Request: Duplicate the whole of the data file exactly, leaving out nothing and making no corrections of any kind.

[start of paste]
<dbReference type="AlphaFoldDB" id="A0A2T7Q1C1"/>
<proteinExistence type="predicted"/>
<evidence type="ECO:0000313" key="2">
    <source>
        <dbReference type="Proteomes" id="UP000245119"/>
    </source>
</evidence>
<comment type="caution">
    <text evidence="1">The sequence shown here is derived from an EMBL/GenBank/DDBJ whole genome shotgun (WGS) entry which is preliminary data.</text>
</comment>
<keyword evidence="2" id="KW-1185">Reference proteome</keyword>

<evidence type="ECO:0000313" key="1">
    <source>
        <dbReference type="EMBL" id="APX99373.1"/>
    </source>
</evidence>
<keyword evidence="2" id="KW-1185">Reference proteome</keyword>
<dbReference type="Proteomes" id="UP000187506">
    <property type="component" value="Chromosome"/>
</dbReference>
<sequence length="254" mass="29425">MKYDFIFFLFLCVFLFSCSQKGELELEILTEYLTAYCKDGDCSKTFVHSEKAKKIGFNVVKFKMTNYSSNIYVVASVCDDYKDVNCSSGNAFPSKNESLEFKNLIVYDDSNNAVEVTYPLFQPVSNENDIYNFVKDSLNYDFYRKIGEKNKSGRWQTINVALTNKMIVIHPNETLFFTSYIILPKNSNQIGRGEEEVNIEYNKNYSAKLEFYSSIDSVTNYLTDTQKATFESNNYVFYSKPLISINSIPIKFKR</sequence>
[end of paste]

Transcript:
<dbReference type="AlphaFoldDB" id="A0A2T7Q1C1"/>
<proteinExistence type="predicted"/>
<evidence type="ECO:0000313" key="2">
    <source>
        <dbReference type="Proteomes" id="UP000245119"/>
    </source>
</evidence>
<comment type="caution">
    <text evidence="1">The sequence shown here is derived from an EMBL/GenBank/DDBJ whole genome shotgun (WGS) entry which is preliminary data.</text>
</comment>
<keyword evidence="2" id="KW-1185">Reference proteome</keyword>

<evidence type="ECO:0000313" key="1">
    <source>
        <dbReference type="EMBL" id="APX99373.1"/>
    </source>
</evidence>
<keyword evidence="2" id="KW-1185">Reference proteome</keyword>
<dbReference type="Proteomes" id="UP000187506">
    <property type="component" value="Chromosome"/>
</dbReference>
<sequence length="254" mass="29425">MKYDFIFFLFLCVFLFSCSQKGELELEILTEYLTAYCKDGDCSKTFVHSEKAKKIGFNVVKFKMTNYSSNIYVVASVCDDYKDVNCSSGNAFPSKNESLEFKNLIVYDDSNNAVEVTYPLFQPVSNENDIYNFVKDSLNYDFYRKIGEKNKSGRWQTINVALTNKMIVIHPNETLFFTSYIILPKNSNQIGRGEEEVNIEYNKNYSAKLEFYSSIDSVTNYLTDTQKATFESNNYVFYSKPLISINSIPIKFKR</sequence>